Friday, May 27, 2016

TBR (ideally on a beach towel in the sun)

It’s the most wonderful time of the year. Well second most wonderful. Tis the season for summer beach reads lists. My favorite list by NPR is not out yet, but I’ve been busy browsing these:

The books everyone else has put on hold at your library

The books most likely to be found at Target

The books most likely to combat the summer slide

And on my TBR list for summer are the following new releases by some of my favorite authors:

What's on your list?

Friday, May 20, 2016

Comfort Reads

In the tongue-in-cheek tradition of shows like this, comes this series brought to us by PBS. Except, delightfully, it’s not a mockumentary. Amateur bakers ranging in age from 17 to retiree meet in a tent each weekend for a bake-off showcasing a different skill.  Although the baked goods look scrumptious, it’s the contestants’ asides, facial expressions, and repartee with the hostesses and judges that will keep you watching.

To bide my time waiting for Season Two to be made available somewhere on the Internet, I’ve discovered the Hannah Swensen murder mystery series by Joanne Fluke. Hannah owns a bakery in Lake Eden, Minnesota. However, in between baking the next day’s batch of cookies or catering her mother’s Regency Romance club, she has a nasty habit of stumbling upon dead bodies.

Comfort food for the serial reader, this series is predictable in plot (find a body, eat chocolate, go behind boyfriend detective’s back to interview suspects, make a cake, get trapped in a small space with the killer, eat more chocolate).  Swensen’s obsession with new recipes (helpfully printed at the end of each chapter) and dilemma of which suitor to marry - detective or dentist - is quaintly old-fashioned, in our age of Pinterest and Also, comforting, once you’re hooked, is knowing that there are 17 or 18 more to read.

And recipes involving double or triple chocolate to try.

Friday, May 13, 2016

"It was the trip to the circus the day before the world ended"

In Days of Awe by Lauren Fox, Isabel’s best friend has died. Shortly after, her husband has moved out. Her daughter has turned surly and prefers spending time with her grandmother. And her maternal instinct is “buried underneath an unexcavated pile of clutter, along with the missing check [she] wrote for her field trip to the Art Museum and the bike key [she] lost last year.”

Upon meeting a charming gentleman in her grief group, she must decide if she’s ready to date again. Testing out her excuse for backing out of the date, she says, “I’m not looking for a relationship right now I’m looking for a relationship right now I need to focus on me I need to focus on cake.”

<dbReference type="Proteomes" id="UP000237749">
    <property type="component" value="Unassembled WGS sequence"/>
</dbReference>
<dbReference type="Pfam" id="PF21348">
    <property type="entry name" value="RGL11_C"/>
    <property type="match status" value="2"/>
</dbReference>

Slowly Isabel comes to terms with her dying marriage and the death of her friend. She remembers how to make her daughter laugh. And just maybe everything will be okay.

If you can relate to cake as a life goal, you will thoroughly enjoy this book.  If you are a forty something mother of a preteen, you must read this book. 

Friday, May 6, 2016

"There is everything left to cure"

This week’s reading challenge - read a dystopian or post-apocalyptic novel – was a challenge. I’ve tried reading other books in the same vein, but I’ve never made it past the first few chapters. Perhaps it was the epigraph by Haruki Murakami that greeted me on the first page, or the fact that the protagonist was safely ensconced in a hospital for the first half of the novel, but I actually finished Find Me by Laura Van Den Berg.

Joy, the protagonist of this novel, is one of a few people who have proved immune to a sickness that has swept across the United States. She, along with other asymptomatic Americans, has been shuttled to the Hospital. Ostensibly, they are there to be studied for a cure. However, the extreme security measures and questionable qualifications of the medical staff make them feel more like inmates rather than patients.

As the story progresses, we discover Joy had less than a stellar childhood. Abandoned as a baby, she grew up in foster care. After leaving the system, she finds work as a night clerk in a convenience store and whiles away the lonely hours sipping from shoplifted bottles of cough syrup. When the sickness starts claiming its victims, a dying relative contacts Joy and gives her the first clue in figuring out her mother’s identity.

It is the search for her mother along with her growing skepticism of the Hospital’s concern for her well-being that drives Joy to escape. On the road, she finds her way from Kansas to Florida. Kismet brings her a traveling companion, a former housemate from her foster home. Together, Joy and Marcus witness the desolation of communities devoid of people and the devastation of neglected infrastructures that predates the epidemic.

Unfortunately Van Den Berg’s chronicle of a sickness without a cure feels all too familiar in light of recent scares. But by focusing on memory and friendship as tools of survival for those lucky enough to survive, she infuses hope in an otherwise bleak existence.